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Tong Church records

Church Records


A page from Tong parish records, showing baptisms, burials and marriages all entered together.

The parish church of Tong is dedicated to St James. The current building dates only from 1727, but was built on the site of earlier churches, dating back to the pre-Norman saxon age. Nowadays the Church is a parish church, but in earlier days, Tong was in the 'Wappontake of Morley, Parish of Birstall and Honour of Pontefract', so was a chapel in Birstall parish, and served the Lordship of Tong.


The known records for St James began in 1550, when the marriage of William Stringfellow and Mary Pickard took place on the 3rd of May that year.

Baptism and burial records commenced at the same time, the first baptism being 'Elizabeth Walker, daughter of Robert' who was baptised on the 18th of March; the first burial entry relates to the interment of 'Christopher Stringfellow, son of William' on the 30th of May 1551.


Event dates are as recorded in the Registers but the early years are confusing as some years begin on the 1st of January rather than 25th of March as should have been the case, and not all entries are in chronological order. It appears that the pages from 1550 to 1608 have been written at a later date as these are neatly written in the same hand, which would not have been the case had those years' events been entered as they occurred.


There is no obvious gap in the records between 1554 and 1570 but there are no baptisms, marriages or burials shown for that period; this suggests that the original record for those years was missing when this 'new' Register was compiled.

After the records recommence in 1570, it can be seen that the church was little used, as would be expected of such a small chapelry. Few, if any, marriages took place in the 16th-18th century, though the church became more popular for marriages in the mid-19th century. Burials and baptisms of course, rose with the growth of the local population.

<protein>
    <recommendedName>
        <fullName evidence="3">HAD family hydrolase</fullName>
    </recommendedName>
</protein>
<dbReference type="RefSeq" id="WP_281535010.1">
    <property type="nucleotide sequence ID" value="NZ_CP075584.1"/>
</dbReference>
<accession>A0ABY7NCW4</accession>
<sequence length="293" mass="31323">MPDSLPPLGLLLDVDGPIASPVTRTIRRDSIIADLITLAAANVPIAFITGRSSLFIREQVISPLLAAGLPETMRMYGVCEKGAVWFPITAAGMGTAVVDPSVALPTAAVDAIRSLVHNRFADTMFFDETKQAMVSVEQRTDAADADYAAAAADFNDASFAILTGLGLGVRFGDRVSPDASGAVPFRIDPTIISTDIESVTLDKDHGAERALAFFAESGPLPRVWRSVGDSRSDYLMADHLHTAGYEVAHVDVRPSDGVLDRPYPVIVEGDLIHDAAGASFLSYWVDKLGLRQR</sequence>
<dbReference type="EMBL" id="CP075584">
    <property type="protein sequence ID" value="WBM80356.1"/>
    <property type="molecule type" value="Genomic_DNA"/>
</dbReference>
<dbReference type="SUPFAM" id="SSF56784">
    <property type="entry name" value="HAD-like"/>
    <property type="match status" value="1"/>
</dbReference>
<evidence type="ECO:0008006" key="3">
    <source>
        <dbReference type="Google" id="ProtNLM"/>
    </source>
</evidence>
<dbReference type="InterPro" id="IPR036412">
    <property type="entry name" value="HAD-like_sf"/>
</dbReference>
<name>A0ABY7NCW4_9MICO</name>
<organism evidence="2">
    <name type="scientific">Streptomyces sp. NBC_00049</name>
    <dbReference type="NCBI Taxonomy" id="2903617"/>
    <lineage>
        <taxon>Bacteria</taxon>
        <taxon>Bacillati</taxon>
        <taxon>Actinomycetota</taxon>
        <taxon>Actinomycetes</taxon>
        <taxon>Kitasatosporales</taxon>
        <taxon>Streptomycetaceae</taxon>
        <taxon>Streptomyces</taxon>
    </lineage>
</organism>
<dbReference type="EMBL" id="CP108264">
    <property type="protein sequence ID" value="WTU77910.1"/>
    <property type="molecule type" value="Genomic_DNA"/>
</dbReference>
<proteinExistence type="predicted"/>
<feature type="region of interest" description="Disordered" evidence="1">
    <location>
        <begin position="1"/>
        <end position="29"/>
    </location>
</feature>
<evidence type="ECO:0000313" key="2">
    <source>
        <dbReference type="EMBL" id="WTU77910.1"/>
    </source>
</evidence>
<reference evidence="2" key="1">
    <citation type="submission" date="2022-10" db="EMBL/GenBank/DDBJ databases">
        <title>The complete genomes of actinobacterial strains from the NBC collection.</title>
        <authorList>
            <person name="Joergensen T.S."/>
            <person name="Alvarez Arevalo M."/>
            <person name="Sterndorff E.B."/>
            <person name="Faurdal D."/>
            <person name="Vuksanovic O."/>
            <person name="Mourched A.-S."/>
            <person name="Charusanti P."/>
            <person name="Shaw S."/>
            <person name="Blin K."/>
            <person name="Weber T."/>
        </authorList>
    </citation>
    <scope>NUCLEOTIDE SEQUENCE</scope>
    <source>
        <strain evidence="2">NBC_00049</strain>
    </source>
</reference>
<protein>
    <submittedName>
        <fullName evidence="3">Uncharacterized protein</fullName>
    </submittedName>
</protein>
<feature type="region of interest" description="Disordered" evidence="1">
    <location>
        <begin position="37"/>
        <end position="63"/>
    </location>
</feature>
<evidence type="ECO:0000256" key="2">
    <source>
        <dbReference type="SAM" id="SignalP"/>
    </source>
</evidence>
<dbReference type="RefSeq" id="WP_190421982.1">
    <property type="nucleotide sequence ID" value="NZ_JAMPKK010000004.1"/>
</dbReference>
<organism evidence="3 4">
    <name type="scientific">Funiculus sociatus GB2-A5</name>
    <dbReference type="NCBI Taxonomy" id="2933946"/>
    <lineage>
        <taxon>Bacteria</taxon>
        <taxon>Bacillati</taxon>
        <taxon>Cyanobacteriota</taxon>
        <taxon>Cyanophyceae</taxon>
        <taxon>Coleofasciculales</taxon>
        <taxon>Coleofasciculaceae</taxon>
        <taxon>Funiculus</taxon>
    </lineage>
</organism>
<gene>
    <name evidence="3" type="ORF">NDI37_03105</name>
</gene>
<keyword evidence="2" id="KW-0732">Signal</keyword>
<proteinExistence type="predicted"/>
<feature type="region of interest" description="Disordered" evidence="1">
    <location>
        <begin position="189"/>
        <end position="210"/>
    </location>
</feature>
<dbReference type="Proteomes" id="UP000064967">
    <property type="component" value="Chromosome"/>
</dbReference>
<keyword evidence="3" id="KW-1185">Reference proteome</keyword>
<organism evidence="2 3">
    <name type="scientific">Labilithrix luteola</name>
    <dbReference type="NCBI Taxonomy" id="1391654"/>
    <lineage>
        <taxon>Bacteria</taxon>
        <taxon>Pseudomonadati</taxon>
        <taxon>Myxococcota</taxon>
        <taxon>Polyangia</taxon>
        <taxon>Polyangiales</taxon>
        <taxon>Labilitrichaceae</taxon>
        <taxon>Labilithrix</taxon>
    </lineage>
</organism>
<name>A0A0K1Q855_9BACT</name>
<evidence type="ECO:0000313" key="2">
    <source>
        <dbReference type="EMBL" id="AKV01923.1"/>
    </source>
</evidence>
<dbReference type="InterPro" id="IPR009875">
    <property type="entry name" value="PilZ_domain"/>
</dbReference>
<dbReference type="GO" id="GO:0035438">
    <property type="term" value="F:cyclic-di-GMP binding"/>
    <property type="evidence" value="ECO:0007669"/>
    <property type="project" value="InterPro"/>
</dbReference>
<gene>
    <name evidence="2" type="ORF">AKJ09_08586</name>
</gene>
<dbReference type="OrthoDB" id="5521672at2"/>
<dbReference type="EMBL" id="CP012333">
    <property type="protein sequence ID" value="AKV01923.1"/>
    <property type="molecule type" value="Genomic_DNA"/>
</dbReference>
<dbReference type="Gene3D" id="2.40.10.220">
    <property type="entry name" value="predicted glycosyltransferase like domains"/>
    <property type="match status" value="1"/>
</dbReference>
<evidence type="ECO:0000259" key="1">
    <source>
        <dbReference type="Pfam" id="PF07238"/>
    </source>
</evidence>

Whilst the chapel managed to maintain good records during the civil war, there is a major interruption of the church records in the 1660s, in the aftermatch of the Civil War. Most years for that period show no marriage or burial records and in the period 1665 to 1669, no events at all were recorded.

From 1670 the records continue uninterrupted.

Name spellings vary greatly so have been standardised to assist the searcher but variations should be considered when looking for an entry.


In 1857, John and Thomas Plumbe Tempest of Tong Hall gave to Michael Turner, Vicar of Tong, a piece of land in Tong Street, called 'The Intake' for the building of a new church school, that was to be known as the 'Tong National School'.
In 1860, St. John's Church, Tong Street was built at the corner of Rook Lane, near the Dudley Hill junction of the A650. The new church was unfortunately too close to both St. John's Bierley and St. John's Bowling.


The two main things that led to the closure of St. John's in 1969, after only 109 years of existence. Firstly the building of the Holme Wood estate led to the establishing of St. Christopher's between 1958 and 1968, and meant that this was the main focus for Christian mission and ministry during that period. Secondly, as Holme Wood was being built, much of Tong Street and Dudley Hill was demolished, causing a substantial drop in population in Tong Street. The number of church members continued to decline steeply in the 1960's.


In 1969, a meeting was held in the school to consider the future of the church. It was attended by very few members, and the outcome was that the church should recommend to the diocese that the building be declared redundant.

So the building closed and after the clocktower had been dismantled, the building was sold for commercial use.

In 1994 a re-birth took place. Recognising that the church needed to re-establish its mission and ministry to the population of Tong Street, on Saturday September 25th the Bishop of Bradford dedicated the establishing of the new St. John's congregation that was to meet in the school hall. Over 200 people attended, including some who had been members of the old church that had closed over 20 years previously. Worship began the following day, with 61 people gathering for the first Sunday Service at 11 am.


Baptism records start in 1860, with the baptism of Permelia Taylor on the 12th of March, but the first marriage didn't take place until 1967. In fact, for the first twenty years, only two marriages took place.